Daguerreotypes of Deacon’s mother and of Walt Whitman in oval frames stood on Mr. Deacon’s mantlepiece. The features of his mother “so much resembled her son’s as for the picture, at first sight, almost to create the illusion that he had himself posed, as a jeu d’esprit in crinoline and pork pie hat. Juxtaposition of the portraits was intended, I suppose, to suggest that the American poet, morally and intellectually speaking represented the true source of Mr. Deacon’s otherwise ignored paternal origins. ” [BM 246/236 ]
Daguerreotypes, introduced in 1839, were the first widespread photographic method. The images were made directly on a silver plate; there was no photographic negative. Small daguerreotypes, about 2.75 by 3.25 inches, were widely available by the mid 1840s without great expense. However, the images were heavy and hard to view due to reflections from the silver, and by the early 1860s, daguerreotypes had been superceeded by other processes such as ambrotype and tintype, and sometimes images with these later techniques are mistakenly identified as daguerreotypes.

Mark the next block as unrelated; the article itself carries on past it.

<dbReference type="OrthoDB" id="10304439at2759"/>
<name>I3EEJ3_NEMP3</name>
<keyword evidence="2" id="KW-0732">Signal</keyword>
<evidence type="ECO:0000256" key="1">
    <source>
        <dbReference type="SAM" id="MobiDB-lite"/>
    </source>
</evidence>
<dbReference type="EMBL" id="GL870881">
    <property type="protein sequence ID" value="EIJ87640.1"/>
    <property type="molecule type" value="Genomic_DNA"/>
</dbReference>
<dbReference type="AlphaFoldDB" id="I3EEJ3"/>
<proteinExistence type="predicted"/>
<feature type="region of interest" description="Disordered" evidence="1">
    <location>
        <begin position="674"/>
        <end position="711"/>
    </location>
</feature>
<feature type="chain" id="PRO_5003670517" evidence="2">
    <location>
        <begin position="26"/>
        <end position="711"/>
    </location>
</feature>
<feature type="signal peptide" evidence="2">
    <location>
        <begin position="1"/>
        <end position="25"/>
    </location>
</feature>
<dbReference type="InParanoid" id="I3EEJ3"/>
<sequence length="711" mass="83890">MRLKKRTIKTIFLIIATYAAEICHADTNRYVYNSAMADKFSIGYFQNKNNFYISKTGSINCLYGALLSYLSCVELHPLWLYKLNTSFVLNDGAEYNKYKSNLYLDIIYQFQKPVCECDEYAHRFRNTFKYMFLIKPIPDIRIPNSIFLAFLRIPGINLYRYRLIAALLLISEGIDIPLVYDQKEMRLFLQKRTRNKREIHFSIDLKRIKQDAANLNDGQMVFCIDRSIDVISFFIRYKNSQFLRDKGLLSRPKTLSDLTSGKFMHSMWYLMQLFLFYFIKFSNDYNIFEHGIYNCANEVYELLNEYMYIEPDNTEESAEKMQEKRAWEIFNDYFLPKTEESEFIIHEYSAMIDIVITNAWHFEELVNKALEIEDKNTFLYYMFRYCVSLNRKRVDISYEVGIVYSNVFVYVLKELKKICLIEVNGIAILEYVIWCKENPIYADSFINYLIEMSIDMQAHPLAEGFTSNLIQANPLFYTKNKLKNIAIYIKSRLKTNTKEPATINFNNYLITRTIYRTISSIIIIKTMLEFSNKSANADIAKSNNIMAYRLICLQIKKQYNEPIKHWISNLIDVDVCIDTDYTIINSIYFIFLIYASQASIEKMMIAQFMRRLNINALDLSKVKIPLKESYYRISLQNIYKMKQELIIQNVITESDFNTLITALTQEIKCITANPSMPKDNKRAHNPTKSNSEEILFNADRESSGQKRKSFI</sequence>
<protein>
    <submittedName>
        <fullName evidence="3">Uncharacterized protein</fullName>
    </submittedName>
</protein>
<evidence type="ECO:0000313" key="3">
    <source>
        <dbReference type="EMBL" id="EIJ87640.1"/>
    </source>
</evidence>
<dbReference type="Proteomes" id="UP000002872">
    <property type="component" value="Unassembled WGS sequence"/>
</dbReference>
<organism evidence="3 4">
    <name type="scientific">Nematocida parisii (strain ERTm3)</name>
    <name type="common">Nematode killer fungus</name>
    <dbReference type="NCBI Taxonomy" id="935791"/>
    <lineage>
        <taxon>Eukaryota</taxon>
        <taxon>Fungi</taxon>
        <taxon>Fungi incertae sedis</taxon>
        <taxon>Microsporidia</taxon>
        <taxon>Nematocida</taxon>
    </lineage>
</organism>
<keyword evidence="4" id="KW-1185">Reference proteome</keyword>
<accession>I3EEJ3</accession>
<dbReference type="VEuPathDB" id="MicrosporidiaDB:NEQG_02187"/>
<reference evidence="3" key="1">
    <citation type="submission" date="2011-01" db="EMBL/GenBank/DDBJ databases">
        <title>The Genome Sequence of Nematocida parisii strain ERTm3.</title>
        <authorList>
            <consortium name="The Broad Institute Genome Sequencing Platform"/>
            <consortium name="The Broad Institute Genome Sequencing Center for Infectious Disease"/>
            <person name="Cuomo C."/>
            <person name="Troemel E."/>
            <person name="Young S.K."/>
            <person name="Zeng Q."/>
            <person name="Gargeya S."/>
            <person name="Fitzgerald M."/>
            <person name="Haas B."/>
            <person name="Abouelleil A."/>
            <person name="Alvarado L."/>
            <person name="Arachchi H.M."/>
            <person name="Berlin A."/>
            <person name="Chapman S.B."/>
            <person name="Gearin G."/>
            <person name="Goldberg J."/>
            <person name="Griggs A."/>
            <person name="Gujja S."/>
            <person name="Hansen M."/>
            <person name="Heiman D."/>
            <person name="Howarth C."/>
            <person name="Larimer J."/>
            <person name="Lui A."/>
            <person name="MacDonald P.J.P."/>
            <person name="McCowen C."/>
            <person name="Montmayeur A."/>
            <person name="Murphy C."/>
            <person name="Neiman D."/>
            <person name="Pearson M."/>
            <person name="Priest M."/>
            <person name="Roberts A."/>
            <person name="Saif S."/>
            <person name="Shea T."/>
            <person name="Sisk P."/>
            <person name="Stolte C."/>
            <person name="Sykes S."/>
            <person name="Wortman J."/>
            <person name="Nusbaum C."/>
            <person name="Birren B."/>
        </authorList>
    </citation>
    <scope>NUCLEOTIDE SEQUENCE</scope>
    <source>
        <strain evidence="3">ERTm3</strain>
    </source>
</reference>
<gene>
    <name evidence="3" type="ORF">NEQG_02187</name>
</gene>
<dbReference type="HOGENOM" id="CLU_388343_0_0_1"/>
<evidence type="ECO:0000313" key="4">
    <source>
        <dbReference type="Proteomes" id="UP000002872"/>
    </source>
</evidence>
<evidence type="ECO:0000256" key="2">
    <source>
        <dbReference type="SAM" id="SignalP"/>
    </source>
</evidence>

The pork pie hat also dates the photo. The pork pie hat was popular among women in the US and Britain from about the 1830s to mid 1860s; it was small and round with low flat crown and narrow turned up brim.